13. PointyKnight

    Oxford Clay Plesiosaur Tooth

    Hey everyone! I recently got a few marine reptile teeth from various formations in the UK, including this partial plesiosaur tooth from the Oxford Clay. The enamel is only partially preserved, but appears unworn and allows for a good look at the enamel ridges of this section. The curved, rather robust shape of the tooth and the irregular distribution of the pretty prominent enamel ridges made me move away from ichthyosaur or machimosaurid as an ID, and seemed more in line with the many plesiosaurs from this formation. But that's where it got more tricky.
  14. DerbyshireFossil

    Help with fossil ID for kids

    Hi, I hope this is ok to post! Whilst out on a walk we came across the attached fossil. Whilst I appreciate it doesn't seem much, its quite distinct and any help to identify it - and help educate the small hands which has been carefully cleaning it - would be very much appreciated. I might have some explaining to do that it isn't a t-rex We are located in Derbyshire, United Kingdom. If anybody has good references for teaching kids (6 year old and 3 year old) about fossils it would be great to have them.
  15. Found these a few months apart on a beach in Suffolk of the UK. I am pretty confident, after a little research, that the first bone here is a partial clavicle, although I have much less confidence about what. I read that they only exist in animals with prehensile forelimbs, so it could be some kind of ape? No marsupial presence in the Doggerland that I've been able to find. And, probably not early human, right? (I'm sorry if that's a silly question. It always crosses my mind.) The second, while extremely worn, I think it may be an antler fragment because it has numerous
  16. IsaacTheFossilMan

    Jurassic Tubular Structure

    Hey all! Throughout my many years collecting from around the Cotswolds, there has always been one constant: these weird, tubular structures. Originally, I thought them to be corals, when I was much younger. More recently, I have IDd them as the ichnofossils of a Serpulidae. If anyone could confirm or disregard this ID, I would be very thankful!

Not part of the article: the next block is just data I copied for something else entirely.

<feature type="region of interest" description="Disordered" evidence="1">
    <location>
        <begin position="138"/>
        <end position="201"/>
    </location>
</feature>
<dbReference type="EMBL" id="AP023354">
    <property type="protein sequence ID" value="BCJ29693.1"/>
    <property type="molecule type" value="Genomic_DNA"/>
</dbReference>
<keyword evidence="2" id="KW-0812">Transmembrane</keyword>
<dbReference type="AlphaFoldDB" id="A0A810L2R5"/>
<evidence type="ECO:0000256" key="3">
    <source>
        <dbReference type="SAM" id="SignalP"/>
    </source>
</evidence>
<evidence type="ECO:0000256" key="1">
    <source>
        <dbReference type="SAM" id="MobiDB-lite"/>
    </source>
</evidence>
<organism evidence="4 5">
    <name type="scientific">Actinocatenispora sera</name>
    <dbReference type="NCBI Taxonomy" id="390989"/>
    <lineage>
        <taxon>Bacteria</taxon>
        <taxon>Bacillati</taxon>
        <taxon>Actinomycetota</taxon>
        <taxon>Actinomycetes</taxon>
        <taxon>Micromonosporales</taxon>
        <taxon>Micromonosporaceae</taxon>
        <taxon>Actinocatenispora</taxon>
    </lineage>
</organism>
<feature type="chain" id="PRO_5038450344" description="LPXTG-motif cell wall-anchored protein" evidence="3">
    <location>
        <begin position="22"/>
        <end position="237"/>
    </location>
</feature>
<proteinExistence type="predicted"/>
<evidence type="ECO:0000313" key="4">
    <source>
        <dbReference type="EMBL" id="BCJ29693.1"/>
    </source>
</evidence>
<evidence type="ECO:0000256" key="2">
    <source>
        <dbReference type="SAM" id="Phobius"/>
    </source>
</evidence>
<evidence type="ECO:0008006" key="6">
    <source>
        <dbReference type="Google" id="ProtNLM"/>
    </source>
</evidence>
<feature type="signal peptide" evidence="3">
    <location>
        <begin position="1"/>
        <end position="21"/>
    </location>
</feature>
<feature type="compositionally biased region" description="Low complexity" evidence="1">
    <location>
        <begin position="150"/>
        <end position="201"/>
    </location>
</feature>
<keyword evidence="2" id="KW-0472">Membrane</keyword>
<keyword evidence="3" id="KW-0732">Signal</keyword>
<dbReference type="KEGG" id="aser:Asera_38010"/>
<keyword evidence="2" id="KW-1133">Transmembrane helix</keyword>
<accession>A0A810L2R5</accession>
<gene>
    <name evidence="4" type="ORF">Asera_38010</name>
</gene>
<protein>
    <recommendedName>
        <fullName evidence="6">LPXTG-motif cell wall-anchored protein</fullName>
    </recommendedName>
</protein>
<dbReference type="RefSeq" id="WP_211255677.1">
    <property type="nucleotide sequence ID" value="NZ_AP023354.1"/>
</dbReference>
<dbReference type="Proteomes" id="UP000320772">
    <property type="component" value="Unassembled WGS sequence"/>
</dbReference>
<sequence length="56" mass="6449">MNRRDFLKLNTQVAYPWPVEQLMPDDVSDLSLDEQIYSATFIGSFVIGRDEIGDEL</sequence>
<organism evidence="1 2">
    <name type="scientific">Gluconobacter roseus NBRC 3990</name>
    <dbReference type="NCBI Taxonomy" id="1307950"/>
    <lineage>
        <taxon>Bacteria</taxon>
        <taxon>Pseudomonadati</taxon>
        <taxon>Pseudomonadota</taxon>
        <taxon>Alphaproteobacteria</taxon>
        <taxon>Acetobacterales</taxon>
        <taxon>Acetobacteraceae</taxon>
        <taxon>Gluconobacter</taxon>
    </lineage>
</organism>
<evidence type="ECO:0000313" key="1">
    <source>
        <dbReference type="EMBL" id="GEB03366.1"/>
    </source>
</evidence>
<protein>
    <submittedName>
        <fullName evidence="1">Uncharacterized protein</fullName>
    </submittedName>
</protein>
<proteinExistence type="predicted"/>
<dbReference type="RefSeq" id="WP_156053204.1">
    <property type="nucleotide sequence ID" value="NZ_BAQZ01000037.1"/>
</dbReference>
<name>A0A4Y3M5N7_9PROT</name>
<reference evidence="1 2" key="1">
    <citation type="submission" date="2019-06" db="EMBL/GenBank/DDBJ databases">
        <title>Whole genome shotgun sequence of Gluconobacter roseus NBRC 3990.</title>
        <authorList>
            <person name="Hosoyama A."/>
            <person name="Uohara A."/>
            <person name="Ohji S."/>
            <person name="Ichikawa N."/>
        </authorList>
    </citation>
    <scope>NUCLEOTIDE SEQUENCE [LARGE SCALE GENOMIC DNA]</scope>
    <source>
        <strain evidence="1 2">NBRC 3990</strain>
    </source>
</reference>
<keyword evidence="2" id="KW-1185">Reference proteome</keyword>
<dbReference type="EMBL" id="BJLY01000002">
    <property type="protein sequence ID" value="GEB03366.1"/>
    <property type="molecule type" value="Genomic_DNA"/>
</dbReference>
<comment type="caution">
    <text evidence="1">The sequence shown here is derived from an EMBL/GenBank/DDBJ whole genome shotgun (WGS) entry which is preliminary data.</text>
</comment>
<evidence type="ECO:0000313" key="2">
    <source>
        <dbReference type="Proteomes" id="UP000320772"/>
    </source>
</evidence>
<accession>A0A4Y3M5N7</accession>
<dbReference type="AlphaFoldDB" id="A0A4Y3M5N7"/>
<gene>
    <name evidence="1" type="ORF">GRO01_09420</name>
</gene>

17. IsaacTheFossilMan

    UK flint microfossil

    This is a sponge(?) microfossil in a fragment of a flint nodule. The flint has been quarried from the south of the British coast, which is mainly Cretaceous strata. It looks slightly like it's an imprint, but, upon further inspection, it is a broken off membrane. Currently (and slightly embarrassingly) I have only whittled it down to Echinodermata... I know, I know, spare me your applause, while my PhD's waiting! More sincerely, if anyone could shed some brighter light upon this, I'd be very grateful!
  18. I am brand new to fossils and this forum.. and just dug a large boulder up in the garden which is full of bedrock like this. Is this a leaf?
  19. DinoFossilsUK

    Help with UK Dinosaur/Reptile Vertebra ID

    I'm trying to help someone ID this vertebra found in Gloucester, UK a few years ago. It's from a Jurassic site and I'm pretty sure it's a theropod vertebra but was wondering if anyone on the forum could help out? I have a theropod tooth from the same place which I might post soon in the hope of narrowing down an ID too. Thanks in advance!
  20. daveinoxford

    Tooth? In Oxford UK

    Complete newbie. This may not even be a tooth. But there’s been some building work near us (Oxford, UK) and diggers have unearthed lots of unusual rocks. We’ve found plenty of belemnites and now this. Any ideas?
  21. Phevo

    Fossil hunting in the UK

    Since i am going to the UK next week i stumbled on a website that gives a good overview and might be helpfull for anyone else visiting the UK. The locations shared are all coastal as far as I could tell, but it gives an overview of locations, geologic info, what can be found etc. http://www.discoveringfossils.co.uk/fossil-hunting-locations_of-great-britain/ Best regards
  22. Hi, I've been sorting through some of my Jurassic fossils from Northamptonshire and I've been wondering about these fossils. They are from the Early Jurassic, and I have found many bivalves and belemnites in this area. Could the greyish slightly curved fossil near the top of the image be a coprolite of some sort? It seems to stick to the tongue. There is also the two bits of ironstone with small bumps, which I was wondering if they could be related to bivalves? Lastly there is a slightly curved object that I have no clue what it is. Many thanks.
  23. BentonlWalters

    Watton Cliff Microfossil ID?

    In October 2020 I went to Watton Cliff for my first foray into microfossil hunting. I have since dissolved some of the matrix I collected in 20% acetic acid and one of the things I found, amongst all of the crinoid pieces is this. I'm not sure what it is but I'm guessing it's part of a fish. Are the rings visible on the reverse side annual growth rings? The sample I collected from Watton Cliff is from a loose sandy layer within the Forest Marble and is Bathonian in age. Thanks for giving it a look, as I sort and take more pictures I may post more of what I've found. Ther
×
×
  • Create New...